ENGLEWOOD, Colo. -- Even in the throes of the frenzied week that began free agency, you couldn't overlook the Broncos' addition of Dominique Rodgers-Cromartie and what it said about the importance of building a deep, diverse secondary going forward.
First, there's Rodgers-Cromartie's frame; at 6-foot-2, he becomes the Broncos' tallest cornerback, and provides a physical presence they lacked last year, when no cornerbacks were taller than 6 feet. But the most important aspect of the Rodgers-Cromartie signing was how it reflects the modern NFL, where your third cornerback is a first-teamer. The 2012 playing-time distribution reflects this; the Broncos averaged 2.75 cornerbacks on the field for each play.
The notion of starting two cornerbacks and needing only four for a season is antiquated. Had the Broncos not received a breakout campaign from Chris Harris and a solid season from Tony Carter, their coverage efforts might have been sunk after Tracy Porter's seizure issues and slide down the depth chart. Even Omar Bolden, the No. 5 cornerback one year removed from a torn ACL, was forced into extensive action as a third cornerback in Week 16 after Porter's brief return to the lineup was scuttled by a concussion, while Carter was inactive to make room for Porter.
The fifth cornerback must be ready to play -- extensively so -- if injuries strike, and all of the top four will be asked to contribute. Harris, Carter, Porter and Champ Bailey each played at least 300 snaps in 2012; this year, Bailey, Harris and Rodgers-Cromartie should lead the way in playing time. Whether Harris or Rodgers-Cromartie ends up as the "starter" is relatively irrelevant; both are likely to play at least 70 percent of the snaps, assuming they stay healthy.
Rodgers-Cromartie got only a one-year contract -- the same length as the one given in 2012 to Porter, another veteran hitting free agency for the first time. The deal safeguards the Broncos in the event Rodgers-Cromartie doesn't work out, but if he plays up to his potential after an up-and-down four seasons in Arizona and Philadelphia, he might be a part of the long-term solution.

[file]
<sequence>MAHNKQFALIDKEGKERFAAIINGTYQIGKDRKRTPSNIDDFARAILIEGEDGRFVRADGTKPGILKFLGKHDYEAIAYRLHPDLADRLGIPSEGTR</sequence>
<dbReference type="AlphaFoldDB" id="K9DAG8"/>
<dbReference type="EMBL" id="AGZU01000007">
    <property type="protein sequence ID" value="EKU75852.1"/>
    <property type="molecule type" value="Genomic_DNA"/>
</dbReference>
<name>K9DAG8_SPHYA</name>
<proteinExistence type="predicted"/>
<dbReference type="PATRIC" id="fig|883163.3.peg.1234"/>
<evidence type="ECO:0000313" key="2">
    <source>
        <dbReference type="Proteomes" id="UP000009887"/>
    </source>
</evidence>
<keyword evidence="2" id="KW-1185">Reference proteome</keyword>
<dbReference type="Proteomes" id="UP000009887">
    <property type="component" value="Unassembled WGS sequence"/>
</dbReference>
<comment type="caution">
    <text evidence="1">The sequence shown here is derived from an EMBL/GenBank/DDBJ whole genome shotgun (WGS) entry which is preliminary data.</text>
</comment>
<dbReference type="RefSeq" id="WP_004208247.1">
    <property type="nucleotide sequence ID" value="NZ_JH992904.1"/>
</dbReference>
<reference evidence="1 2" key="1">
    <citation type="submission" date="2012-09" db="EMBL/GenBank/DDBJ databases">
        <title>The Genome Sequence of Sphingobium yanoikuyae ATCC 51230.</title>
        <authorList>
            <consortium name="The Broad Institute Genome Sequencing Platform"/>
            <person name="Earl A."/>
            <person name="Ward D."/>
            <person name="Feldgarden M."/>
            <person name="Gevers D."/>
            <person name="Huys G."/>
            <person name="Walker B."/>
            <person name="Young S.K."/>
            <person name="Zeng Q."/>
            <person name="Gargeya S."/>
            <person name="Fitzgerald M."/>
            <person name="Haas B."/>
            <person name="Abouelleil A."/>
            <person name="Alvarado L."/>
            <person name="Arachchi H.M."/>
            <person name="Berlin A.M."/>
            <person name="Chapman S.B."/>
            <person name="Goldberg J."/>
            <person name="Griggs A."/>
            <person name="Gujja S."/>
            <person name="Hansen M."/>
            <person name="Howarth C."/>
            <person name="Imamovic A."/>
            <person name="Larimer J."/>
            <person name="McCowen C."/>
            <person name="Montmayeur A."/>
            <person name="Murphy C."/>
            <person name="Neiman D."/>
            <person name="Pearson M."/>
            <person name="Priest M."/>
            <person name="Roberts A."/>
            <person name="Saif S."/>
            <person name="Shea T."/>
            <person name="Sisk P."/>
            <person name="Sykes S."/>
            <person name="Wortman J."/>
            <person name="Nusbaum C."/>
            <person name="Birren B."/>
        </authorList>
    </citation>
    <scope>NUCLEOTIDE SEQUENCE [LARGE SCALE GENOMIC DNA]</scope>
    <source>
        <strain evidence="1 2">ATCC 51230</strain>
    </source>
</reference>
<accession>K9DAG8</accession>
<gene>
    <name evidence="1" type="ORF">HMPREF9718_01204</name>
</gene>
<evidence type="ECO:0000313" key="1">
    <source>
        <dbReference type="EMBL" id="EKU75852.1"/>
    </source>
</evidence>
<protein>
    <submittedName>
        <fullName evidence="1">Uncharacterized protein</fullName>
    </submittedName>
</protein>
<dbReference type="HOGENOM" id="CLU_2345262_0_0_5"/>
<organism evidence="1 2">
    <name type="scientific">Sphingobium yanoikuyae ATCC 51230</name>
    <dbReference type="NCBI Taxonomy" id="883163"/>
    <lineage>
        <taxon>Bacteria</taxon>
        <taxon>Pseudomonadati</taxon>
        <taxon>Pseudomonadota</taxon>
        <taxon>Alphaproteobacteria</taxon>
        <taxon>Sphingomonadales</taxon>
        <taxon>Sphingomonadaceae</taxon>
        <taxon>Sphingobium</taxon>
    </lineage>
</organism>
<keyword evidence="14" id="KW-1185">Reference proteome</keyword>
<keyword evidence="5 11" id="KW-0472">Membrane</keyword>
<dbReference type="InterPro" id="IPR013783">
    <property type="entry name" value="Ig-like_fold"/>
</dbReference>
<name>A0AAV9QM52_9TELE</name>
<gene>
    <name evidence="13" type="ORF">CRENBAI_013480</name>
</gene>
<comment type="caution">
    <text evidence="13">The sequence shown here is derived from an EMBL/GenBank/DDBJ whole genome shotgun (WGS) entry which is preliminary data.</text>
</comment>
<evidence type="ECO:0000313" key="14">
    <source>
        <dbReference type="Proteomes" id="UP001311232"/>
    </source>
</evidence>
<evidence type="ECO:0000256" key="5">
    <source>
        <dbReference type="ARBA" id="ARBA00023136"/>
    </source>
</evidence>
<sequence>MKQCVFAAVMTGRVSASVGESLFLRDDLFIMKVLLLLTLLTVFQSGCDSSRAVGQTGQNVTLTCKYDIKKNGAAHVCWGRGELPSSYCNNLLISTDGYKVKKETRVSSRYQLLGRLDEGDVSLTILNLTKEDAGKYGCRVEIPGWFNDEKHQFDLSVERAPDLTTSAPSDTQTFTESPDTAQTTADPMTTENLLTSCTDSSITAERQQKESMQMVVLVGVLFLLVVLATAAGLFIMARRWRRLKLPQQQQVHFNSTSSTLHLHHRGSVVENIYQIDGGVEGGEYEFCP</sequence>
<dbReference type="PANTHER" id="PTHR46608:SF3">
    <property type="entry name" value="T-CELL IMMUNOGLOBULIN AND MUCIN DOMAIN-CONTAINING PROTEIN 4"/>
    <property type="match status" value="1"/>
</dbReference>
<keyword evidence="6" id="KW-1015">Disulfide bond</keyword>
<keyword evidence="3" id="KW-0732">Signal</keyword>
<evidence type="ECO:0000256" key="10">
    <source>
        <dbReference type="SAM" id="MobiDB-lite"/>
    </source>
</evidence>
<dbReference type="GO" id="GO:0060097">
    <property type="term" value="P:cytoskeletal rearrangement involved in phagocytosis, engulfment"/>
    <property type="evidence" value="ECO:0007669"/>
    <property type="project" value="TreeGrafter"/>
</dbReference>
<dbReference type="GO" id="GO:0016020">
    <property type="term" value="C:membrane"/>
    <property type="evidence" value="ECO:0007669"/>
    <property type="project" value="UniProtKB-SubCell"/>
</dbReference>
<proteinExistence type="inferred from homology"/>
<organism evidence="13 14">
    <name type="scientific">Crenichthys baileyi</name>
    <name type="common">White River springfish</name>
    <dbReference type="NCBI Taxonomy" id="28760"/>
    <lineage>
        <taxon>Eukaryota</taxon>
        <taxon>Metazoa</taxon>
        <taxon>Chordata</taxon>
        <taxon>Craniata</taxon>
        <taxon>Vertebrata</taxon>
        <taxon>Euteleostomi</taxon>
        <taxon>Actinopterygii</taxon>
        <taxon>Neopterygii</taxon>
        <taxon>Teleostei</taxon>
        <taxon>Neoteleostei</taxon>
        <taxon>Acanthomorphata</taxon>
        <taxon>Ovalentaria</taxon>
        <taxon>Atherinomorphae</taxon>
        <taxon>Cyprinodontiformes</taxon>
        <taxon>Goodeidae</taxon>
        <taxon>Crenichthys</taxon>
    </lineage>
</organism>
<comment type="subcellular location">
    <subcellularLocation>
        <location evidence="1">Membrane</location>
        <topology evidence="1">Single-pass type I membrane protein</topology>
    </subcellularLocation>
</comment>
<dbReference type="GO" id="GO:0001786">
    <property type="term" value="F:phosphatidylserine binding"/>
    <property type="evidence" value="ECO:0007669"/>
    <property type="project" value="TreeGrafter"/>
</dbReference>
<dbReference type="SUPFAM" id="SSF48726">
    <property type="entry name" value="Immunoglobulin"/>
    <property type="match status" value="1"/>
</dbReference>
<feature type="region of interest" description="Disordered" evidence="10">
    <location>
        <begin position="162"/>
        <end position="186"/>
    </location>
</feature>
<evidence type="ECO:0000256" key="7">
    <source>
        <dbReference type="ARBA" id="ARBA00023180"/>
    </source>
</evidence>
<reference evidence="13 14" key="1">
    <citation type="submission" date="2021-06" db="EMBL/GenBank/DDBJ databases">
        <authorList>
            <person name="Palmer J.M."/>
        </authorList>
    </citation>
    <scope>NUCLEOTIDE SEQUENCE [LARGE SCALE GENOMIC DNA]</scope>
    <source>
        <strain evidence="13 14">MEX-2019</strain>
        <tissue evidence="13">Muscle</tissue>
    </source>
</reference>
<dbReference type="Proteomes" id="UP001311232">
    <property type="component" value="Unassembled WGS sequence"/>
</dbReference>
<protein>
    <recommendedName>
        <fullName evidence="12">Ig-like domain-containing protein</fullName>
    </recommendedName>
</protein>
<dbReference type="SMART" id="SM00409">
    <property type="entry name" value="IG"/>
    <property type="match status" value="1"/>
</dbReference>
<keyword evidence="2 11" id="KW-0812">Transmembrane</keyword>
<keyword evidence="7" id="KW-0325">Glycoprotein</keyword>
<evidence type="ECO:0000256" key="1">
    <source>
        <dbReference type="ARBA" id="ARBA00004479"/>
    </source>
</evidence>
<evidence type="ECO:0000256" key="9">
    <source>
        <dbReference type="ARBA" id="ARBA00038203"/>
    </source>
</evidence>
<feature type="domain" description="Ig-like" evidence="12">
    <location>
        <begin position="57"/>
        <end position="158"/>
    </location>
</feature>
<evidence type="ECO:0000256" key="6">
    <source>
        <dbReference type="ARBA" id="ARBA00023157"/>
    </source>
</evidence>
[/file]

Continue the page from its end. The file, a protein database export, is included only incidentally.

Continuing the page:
So could Harris, if he continues his trend of steady play with few mistakes. According to Pro Football Focus, quarterbacks amassed a piddling 68.2 rating when throwing in his direction last year -- comparable with the 67.3 rating on passes thrown at Bailey. He also scored as many touchdowns (two) as he allowed. Harris, like Rodgers-Cromartie, has a contract that expires after this year.
But with Bailey's experience, the potential for a move to safety in 2014 -- also the final year of Bailey's current contract -- and the expiring contracts of Harris and Rodgers-Cromartie, it would surprise no one if the Broncos pick a cornerback early in the draft -- even though they're counting on improvement from Carter and Bolden.
Safety is a different matter, and if the Broncos don't add one in the draft, the competition will resemble the start of 2012 training camp -- which was before the Broncos added Jim Leonhard to bolster the depth.
When camp began, Rahim Moore, Quinton Carter and Mike Adams split the first-team snaps, just as they had through offseason work. It looked as though the three-way battle for two starting spots would persist, but then Carter hurt his hamstring, which compounded with the knee discomfort he'd felt in the offseason to sideline him. By the time he'd returned, Adams and Moore were entrenched, and Carter's knee never improved, necessitating microfracture surgery that cost him most of his second year but should have him back for OTAs.
Moore's last-minute-of-regulation misplay on Joe Flacco's 70-yard touchdown pass to Jacoby Jones in the divisional playoff loss was disheartening to himself, the Broncos and their fans, but doesn't overshadow the massive improvement he showed last year. He buried all notions of being a bust, reversing course from a rookie season in which he was tentative at some junctures, over-aggressive at others and was benched for Carter at midseason.
If Carter has recovered, he could push for playing time, but it would appear he's more likely to scrap with the veteran Adams for a starting slot.
The Broncos could elect to use a draft pick bolster their depth, but with David Bruton signed to a three-year deal to back up and lead the special teams and Duke Ihenacho in a similar role as the fifth safety, the depth chart appears solid. Bruton's previous starting experience, straight-ahead speed and comfort with his role makes him an ideal relief option.